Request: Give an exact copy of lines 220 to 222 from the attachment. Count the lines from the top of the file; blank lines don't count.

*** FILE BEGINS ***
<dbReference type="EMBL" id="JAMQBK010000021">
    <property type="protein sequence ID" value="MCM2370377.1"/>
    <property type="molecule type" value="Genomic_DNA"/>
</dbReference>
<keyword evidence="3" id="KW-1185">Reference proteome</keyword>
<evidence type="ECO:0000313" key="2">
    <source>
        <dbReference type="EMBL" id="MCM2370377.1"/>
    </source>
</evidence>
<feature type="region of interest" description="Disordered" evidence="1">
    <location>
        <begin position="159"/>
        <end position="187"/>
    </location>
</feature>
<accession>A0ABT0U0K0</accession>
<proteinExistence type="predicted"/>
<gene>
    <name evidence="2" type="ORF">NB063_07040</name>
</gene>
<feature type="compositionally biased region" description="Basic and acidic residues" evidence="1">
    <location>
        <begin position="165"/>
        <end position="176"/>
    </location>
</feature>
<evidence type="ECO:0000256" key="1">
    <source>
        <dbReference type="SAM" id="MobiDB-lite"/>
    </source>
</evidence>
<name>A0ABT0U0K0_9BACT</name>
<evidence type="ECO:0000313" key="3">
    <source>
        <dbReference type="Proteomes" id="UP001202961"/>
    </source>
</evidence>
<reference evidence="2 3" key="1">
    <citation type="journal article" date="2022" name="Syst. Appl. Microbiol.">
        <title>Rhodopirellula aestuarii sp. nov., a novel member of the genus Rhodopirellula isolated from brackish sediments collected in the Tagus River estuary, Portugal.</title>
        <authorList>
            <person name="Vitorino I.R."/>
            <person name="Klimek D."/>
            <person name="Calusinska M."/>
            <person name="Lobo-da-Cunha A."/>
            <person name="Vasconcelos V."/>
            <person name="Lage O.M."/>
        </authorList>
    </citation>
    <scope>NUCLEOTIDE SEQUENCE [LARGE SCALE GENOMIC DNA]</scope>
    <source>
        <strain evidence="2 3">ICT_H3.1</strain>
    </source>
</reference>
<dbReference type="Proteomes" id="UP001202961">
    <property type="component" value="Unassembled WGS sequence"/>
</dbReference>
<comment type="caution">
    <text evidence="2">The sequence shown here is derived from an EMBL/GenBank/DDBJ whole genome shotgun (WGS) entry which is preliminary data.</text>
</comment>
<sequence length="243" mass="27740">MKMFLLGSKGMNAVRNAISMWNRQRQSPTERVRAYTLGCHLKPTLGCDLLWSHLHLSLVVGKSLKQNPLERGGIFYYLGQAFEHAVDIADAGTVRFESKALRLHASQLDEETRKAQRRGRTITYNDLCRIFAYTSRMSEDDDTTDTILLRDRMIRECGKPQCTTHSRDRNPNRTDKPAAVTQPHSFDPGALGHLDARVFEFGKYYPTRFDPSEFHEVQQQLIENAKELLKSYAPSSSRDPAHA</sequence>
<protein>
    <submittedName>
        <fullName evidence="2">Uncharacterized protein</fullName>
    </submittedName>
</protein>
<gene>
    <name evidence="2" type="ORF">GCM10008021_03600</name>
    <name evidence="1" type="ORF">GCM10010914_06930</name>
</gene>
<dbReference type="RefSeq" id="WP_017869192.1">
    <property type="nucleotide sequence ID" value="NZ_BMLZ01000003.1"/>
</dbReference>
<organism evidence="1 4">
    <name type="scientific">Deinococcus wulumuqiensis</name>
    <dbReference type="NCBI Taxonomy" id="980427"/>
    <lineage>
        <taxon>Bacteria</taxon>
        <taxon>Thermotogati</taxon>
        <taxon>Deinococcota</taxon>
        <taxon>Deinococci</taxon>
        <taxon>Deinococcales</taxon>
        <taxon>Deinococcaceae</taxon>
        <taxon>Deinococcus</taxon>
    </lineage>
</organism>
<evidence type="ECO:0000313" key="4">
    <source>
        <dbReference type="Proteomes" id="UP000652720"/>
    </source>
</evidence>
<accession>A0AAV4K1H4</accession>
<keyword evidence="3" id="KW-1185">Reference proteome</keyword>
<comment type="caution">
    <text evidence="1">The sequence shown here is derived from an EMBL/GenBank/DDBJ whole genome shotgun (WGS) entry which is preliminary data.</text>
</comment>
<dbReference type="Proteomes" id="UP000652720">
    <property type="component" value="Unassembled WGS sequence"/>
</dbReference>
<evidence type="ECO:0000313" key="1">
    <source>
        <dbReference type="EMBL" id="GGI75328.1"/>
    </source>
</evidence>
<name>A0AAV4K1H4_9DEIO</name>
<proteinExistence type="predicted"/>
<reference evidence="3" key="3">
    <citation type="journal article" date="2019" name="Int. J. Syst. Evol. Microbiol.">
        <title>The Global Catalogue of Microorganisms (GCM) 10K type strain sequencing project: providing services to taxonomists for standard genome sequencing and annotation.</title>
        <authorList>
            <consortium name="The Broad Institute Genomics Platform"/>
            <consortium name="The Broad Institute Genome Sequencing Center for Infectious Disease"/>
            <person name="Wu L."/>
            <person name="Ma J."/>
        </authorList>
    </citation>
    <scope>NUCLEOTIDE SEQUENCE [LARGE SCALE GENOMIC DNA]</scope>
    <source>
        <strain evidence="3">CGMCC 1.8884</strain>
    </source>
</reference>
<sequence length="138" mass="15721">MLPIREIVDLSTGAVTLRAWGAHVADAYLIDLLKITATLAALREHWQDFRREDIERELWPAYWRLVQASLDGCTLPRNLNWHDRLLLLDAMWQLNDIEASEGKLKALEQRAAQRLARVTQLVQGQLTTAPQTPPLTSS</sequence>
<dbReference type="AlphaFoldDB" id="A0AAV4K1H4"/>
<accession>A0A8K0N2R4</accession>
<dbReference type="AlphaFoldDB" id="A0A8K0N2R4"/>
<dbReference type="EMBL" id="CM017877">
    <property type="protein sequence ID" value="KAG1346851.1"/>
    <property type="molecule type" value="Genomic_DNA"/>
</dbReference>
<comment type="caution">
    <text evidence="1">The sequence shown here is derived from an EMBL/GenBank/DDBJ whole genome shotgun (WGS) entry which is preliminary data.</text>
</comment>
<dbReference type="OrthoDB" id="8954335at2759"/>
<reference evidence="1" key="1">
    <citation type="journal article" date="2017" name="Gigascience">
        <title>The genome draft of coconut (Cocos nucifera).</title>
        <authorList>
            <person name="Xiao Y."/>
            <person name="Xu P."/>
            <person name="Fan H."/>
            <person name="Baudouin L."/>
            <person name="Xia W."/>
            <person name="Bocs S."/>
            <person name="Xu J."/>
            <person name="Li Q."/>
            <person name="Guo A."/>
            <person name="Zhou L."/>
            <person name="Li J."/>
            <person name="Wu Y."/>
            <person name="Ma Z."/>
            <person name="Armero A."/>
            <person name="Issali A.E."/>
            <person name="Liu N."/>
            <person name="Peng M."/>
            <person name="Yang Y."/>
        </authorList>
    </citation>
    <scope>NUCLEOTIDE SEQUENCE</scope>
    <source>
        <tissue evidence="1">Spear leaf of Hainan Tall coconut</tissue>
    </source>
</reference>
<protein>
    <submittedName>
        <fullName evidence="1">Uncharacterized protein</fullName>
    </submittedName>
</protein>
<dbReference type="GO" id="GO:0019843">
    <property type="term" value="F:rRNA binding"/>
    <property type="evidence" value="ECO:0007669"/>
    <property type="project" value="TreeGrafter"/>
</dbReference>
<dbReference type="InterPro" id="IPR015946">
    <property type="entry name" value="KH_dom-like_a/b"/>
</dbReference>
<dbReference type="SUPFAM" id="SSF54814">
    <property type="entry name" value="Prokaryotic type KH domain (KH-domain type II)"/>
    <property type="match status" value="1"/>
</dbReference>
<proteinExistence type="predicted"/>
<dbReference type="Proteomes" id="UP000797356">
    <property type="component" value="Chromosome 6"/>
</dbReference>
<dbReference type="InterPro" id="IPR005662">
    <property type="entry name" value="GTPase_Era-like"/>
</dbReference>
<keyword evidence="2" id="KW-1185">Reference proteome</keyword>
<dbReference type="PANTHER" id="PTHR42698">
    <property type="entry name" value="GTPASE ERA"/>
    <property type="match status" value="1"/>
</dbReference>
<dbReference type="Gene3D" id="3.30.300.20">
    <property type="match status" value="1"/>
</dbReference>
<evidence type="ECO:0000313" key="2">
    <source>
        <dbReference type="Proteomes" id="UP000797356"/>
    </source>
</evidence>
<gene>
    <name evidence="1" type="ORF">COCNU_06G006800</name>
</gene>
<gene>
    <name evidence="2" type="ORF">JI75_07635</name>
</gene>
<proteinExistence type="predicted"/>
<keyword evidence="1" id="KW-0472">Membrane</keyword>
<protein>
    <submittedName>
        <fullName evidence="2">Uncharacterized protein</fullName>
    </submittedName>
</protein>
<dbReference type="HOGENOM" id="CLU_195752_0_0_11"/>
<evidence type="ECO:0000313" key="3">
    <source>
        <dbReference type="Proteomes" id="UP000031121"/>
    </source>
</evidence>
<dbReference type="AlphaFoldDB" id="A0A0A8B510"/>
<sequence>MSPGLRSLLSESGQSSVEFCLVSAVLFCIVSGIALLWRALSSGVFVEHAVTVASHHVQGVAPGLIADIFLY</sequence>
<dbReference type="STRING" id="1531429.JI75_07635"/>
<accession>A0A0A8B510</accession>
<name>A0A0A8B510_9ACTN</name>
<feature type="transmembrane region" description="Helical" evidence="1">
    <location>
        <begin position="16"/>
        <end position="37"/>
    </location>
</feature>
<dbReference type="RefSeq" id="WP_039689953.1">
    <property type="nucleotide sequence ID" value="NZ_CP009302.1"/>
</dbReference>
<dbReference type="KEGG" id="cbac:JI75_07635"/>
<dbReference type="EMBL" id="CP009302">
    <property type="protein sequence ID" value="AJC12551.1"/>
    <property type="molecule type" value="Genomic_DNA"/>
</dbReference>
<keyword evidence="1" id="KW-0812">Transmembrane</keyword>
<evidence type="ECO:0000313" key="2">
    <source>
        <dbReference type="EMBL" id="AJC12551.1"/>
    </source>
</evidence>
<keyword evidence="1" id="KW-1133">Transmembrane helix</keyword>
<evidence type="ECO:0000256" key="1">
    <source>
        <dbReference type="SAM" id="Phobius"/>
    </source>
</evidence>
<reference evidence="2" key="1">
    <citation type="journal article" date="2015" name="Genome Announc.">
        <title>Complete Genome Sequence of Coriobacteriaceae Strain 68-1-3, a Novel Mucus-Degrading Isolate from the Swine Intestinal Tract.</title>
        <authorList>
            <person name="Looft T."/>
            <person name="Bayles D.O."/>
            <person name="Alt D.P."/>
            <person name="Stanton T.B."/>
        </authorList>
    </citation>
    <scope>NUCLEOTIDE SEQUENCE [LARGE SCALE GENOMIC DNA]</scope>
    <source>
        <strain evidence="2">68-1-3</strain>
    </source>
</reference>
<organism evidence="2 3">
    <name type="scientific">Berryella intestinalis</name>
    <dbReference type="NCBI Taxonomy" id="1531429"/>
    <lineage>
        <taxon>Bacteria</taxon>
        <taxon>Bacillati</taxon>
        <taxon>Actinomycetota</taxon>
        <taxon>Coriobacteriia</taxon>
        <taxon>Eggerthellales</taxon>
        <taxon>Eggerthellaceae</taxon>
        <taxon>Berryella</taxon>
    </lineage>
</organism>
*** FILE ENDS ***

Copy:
<dbReference type="AlphaFoldDB" id="A0A0A8B510"/>
<sequence>MSPGLRSLLSESGQSSVEFCLVSAVLFCIVSGIALLWRALSSGVFVEHAVTVASHHVQGVAPGLIADIFLY</sequence>
<dbReference type="STRING" id="1531429.JI75_07635"/>